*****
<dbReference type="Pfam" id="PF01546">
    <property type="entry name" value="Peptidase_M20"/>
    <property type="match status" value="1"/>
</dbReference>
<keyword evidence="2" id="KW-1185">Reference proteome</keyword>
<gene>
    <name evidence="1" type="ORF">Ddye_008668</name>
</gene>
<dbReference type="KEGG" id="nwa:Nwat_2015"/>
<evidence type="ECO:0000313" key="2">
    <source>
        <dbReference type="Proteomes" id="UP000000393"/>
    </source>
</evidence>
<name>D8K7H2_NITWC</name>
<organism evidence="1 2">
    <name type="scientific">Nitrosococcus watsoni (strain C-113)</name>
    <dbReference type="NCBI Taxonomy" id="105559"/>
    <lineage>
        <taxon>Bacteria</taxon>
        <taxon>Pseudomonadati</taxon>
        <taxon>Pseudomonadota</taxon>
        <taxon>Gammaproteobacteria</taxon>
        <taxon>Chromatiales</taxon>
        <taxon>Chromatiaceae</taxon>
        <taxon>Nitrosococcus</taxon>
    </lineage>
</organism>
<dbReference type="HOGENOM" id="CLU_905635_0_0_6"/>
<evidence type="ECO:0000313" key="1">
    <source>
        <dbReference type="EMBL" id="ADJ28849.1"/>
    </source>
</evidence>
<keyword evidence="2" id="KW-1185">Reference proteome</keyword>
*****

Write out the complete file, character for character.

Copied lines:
<dbReference type="Pfam" id="PF01546">
    <property type="entry name" value="Peptidase_M20"/>
    <property type="match status" value="1"/>
</dbReference>
<keyword evidence="2" id="KW-1185">Reference proteome</keyword>
<gene>
    <name evidence="1" type="ORF">Ddye_008668</name>
</gene>
<dbReference type="KEGG" id="nwa:Nwat_2015"/>
<evidence type="ECO:0000313" key="2">
    <source>
        <dbReference type="Proteomes" id="UP000000393"/>
    </source>
</evidence>
<name>D8K7H2_NITWC</name>
<organism evidence="1 2">
    <name type="scientific">Nitrosococcus watsoni (strain C-113)</name>
    <dbReference type="NCBI Taxonomy" id="105559"/>
    <lineage>
        <taxon>Bacteria</taxon>
        <taxon>Pseudomonadati</taxon>
        <taxon>Pseudomonadota</taxon>
        <taxon>Gammaproteobacteria</taxon>
        <taxon>Chromatiales</taxon>
        <taxon>Chromatiaceae</taxon>
        <taxon>Nitrosococcus</taxon>
    </lineage>
</organism>
<dbReference type="HOGENOM" id="CLU_905635_0_0_6"/>
<evidence type="ECO:0000313" key="1">
    <source>
        <dbReference type="EMBL" id="ADJ28849.1"/>
    </source>
</evidence>
<keyword evidence="2" id="KW-1185">Reference proteome</keyword>